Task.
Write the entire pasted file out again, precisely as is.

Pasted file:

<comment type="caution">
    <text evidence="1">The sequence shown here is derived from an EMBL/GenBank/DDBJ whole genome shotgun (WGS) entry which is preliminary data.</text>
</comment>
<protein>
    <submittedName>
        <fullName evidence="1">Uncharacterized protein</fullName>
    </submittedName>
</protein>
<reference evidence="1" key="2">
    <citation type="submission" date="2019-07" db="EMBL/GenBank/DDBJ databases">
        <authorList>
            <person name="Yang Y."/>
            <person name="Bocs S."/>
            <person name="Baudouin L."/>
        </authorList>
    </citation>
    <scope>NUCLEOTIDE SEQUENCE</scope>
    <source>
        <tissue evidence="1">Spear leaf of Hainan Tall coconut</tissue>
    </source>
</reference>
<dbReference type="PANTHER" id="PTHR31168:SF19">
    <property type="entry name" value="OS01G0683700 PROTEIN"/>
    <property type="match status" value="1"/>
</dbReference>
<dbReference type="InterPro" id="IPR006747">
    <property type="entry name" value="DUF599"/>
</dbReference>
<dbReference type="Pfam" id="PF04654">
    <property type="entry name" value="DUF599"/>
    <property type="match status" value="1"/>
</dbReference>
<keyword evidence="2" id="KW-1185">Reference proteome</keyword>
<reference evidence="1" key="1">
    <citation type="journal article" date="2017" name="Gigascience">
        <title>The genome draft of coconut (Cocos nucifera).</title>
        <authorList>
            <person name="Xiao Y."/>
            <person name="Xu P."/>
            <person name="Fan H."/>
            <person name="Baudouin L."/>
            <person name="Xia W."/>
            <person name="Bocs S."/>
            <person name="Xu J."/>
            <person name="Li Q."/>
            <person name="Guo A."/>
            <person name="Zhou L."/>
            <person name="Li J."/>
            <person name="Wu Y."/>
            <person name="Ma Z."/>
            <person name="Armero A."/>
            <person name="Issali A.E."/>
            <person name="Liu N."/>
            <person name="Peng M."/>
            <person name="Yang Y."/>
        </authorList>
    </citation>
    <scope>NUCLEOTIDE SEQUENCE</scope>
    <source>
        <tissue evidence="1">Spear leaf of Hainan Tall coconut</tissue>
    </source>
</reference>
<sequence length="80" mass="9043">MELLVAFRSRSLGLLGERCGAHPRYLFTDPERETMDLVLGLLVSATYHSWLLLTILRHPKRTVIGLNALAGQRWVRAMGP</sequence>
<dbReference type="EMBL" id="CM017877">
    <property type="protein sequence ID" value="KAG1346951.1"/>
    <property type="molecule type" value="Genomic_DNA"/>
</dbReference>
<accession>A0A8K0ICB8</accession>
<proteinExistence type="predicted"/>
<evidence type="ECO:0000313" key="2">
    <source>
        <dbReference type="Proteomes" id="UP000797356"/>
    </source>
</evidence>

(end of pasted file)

<comment type="caution">
    <text evidence="1">The sequence shown here is derived from an EMBL/GenBank/DDBJ whole genome shotgun (WGS) entry which is preliminary data.</text>
</comment>
<protein>
    <submittedName>
        <fullName evidence="1">Uncharacterized protein</fullName>
    </submittedName>
</protein>
<reference evidence="1" key="2">
    <citation type="submission" date="2019-07" db="EMBL/GenBank/DDBJ databases">
        <authorList>
            <person name="Yang Y."/>
            <person name="Bocs S."/>
            <person name="Baudouin L."/>
        </authorList>
    </citation>
    <scope>NUCLEOTIDE SEQUENCE</scope>
    <source>
        <tissue evidence="1">Spear leaf of Hainan Tall coconut</tissue>
    </source>
</reference>
<dbReference type="PANTHER" id="PTHR31168:SF19">
    <property type="entry name" value="OS01G0683700 PROTEIN"/>
    <property type="match status" value="1"/>
</dbReference>
<dbReference type="InterPro" id="IPR006747">
    <property type="entry name" value="DUF599"/>
</dbReference>
<dbReference type="Pfam" id="PF04654">
    <property type="entry name" value="DUF599"/>
    <property type="match status" value="1"/>
</dbReference>
<keyword evidence="2" id="KW-1185">Reference proteome</keyword>
<reference evidence="1" key="1">
    <citation type="journal article" date="2017" name="Gigascience">
        <title>The genome draft of coconut (Cocos nucifera).</title>
        <authorList>
            <person name="Xiao Y."/>
            <person name="Xu P."/>
            <person name="Fan H."/>
            <person name="Baudouin L."/>
            <person name="Xia W."/>
            <person name="Bocs S."/>
            <person name="Xu J."/>
            <person name="Li Q."/>
            <person name="Guo A."/>
            <person name="Zhou L."/>
            <person name="Li J."/>
            <person name="Wu Y."/>
            <person name="Ma Z."/>
            <person name="Armero A."/>
            <person name="Issali A.E."/>
            <person name="Liu N."/>
            <person name="Peng M."/>
            <person name="Yang Y."/>
        </authorList>
    </citation>
    <scope>NUCLEOTIDE SEQUENCE</scope>
    <source>
        <tissue evidence="1">Spear leaf of Hainan Tall coconut</tissue>
    </source>
</reference>
<sequence length="80" mass="9043">MELLVAFRSRSLGLLGERCGAHPRYLFTDPERETMDLVLGLLVSATYHSWLLLTILRHPKRTVIGLNALAGQRWVRAMGP</sequence>
<dbReference type="EMBL" id="CM017877">
    <property type="protein sequence ID" value="KAG1346951.1"/>
    <property type="molecule type" value="Genomic_DNA"/>
</dbReference>
<accession>A0A8K0ICB8</accession>
<proteinExistence type="predicted"/>
<evidence type="ECO:0000313" key="2">
    <source>
        <dbReference type="Proteomes" id="UP000797356"/>
    </source>
</evidence>